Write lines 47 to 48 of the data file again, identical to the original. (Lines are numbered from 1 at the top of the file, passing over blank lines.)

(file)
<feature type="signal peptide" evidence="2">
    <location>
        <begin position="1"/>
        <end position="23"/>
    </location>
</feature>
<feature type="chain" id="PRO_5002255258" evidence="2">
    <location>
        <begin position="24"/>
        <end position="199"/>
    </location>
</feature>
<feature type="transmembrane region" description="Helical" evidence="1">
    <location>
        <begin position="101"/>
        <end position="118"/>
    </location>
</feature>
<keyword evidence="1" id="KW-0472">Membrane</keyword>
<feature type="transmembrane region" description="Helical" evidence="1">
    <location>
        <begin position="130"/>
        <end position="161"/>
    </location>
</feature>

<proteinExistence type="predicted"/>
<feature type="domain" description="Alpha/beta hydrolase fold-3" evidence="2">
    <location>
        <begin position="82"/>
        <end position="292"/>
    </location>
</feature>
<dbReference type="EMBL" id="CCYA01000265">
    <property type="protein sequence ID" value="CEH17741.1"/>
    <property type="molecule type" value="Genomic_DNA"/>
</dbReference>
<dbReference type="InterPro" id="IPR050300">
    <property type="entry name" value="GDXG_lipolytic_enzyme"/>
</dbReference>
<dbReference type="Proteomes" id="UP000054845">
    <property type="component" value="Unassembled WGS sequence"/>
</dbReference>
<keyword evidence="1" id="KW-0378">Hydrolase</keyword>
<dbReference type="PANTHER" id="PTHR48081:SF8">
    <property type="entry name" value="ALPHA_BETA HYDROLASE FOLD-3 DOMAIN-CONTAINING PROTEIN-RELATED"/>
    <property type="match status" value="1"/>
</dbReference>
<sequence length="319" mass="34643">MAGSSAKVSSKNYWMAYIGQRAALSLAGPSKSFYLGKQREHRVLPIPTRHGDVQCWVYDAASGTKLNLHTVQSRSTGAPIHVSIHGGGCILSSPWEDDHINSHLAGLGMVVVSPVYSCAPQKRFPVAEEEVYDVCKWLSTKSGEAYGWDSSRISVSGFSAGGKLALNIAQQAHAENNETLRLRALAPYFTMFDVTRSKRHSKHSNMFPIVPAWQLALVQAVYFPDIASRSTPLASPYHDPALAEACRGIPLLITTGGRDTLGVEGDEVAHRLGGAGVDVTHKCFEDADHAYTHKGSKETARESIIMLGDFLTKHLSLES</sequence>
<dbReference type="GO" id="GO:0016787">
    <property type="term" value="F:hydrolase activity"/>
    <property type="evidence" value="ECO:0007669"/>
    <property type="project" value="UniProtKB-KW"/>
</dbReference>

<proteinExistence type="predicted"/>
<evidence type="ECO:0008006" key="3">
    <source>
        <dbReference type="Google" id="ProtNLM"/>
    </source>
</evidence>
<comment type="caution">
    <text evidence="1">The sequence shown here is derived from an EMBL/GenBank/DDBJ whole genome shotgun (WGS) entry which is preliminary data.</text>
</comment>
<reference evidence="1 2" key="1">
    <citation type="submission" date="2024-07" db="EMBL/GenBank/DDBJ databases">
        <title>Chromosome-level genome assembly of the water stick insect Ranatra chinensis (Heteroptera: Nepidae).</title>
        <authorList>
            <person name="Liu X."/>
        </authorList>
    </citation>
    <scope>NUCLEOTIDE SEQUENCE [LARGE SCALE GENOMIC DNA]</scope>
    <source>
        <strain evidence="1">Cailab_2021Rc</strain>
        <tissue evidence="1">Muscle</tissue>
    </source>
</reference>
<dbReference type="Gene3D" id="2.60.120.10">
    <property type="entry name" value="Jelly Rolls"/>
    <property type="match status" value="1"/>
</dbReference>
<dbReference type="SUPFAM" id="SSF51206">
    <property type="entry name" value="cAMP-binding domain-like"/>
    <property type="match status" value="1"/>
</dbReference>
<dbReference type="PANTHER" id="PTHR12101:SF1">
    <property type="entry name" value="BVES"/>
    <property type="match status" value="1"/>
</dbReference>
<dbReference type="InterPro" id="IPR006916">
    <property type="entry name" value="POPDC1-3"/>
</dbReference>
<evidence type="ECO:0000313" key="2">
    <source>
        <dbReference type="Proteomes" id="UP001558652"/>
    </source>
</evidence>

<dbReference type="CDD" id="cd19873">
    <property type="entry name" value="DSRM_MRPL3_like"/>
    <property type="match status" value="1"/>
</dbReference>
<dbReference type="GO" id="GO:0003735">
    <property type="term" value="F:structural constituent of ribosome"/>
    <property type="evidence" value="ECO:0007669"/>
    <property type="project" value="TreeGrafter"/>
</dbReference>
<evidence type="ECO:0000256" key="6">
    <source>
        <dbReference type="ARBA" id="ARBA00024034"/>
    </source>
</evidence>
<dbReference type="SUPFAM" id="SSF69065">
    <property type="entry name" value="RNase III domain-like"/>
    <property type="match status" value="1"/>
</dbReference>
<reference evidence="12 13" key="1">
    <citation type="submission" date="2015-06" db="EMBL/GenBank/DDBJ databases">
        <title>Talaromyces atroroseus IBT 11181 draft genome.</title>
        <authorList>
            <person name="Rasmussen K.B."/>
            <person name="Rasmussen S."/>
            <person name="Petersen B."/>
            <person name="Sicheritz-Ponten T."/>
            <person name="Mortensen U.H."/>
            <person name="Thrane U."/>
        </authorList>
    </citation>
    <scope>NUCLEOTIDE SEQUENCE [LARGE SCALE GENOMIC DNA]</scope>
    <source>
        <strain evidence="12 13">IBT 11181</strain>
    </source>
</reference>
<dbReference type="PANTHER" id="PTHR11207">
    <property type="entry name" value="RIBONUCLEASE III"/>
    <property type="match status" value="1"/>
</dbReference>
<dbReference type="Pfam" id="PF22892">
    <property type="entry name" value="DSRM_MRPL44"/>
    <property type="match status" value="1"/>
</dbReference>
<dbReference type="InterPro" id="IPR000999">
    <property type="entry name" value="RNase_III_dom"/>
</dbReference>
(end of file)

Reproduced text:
</dbReference>
<sequence length="319" mass="34643">MAGSSAKVSSKNYWMAYIGQRAALSLAGPSKSFYLGKQREHRVLPIPTRHGDVQCWVYDAASGTKLNLHTVQSRSTGAPIHVSIHGGGCILSSPWEDDHINSHLAGLGMVVVSPVYSCAPQKRFPVAEEEVYDVCKWLSTKSGEAYGWDSSRISVSGFSAGGKLALNIAQQAHAENNETLRLRALAPYFTMFDVTRSKRHSKHSNMFPIVPAWQLALVQAVYFPDIASRSTPLASPYHDPALAEACRGIPLLITTGGRDTLGVEGDEVAHRLGGAGVDVTHKCFEDADHAYTHKGSKETARESIIMLGDFLTKHLSLES</sequence>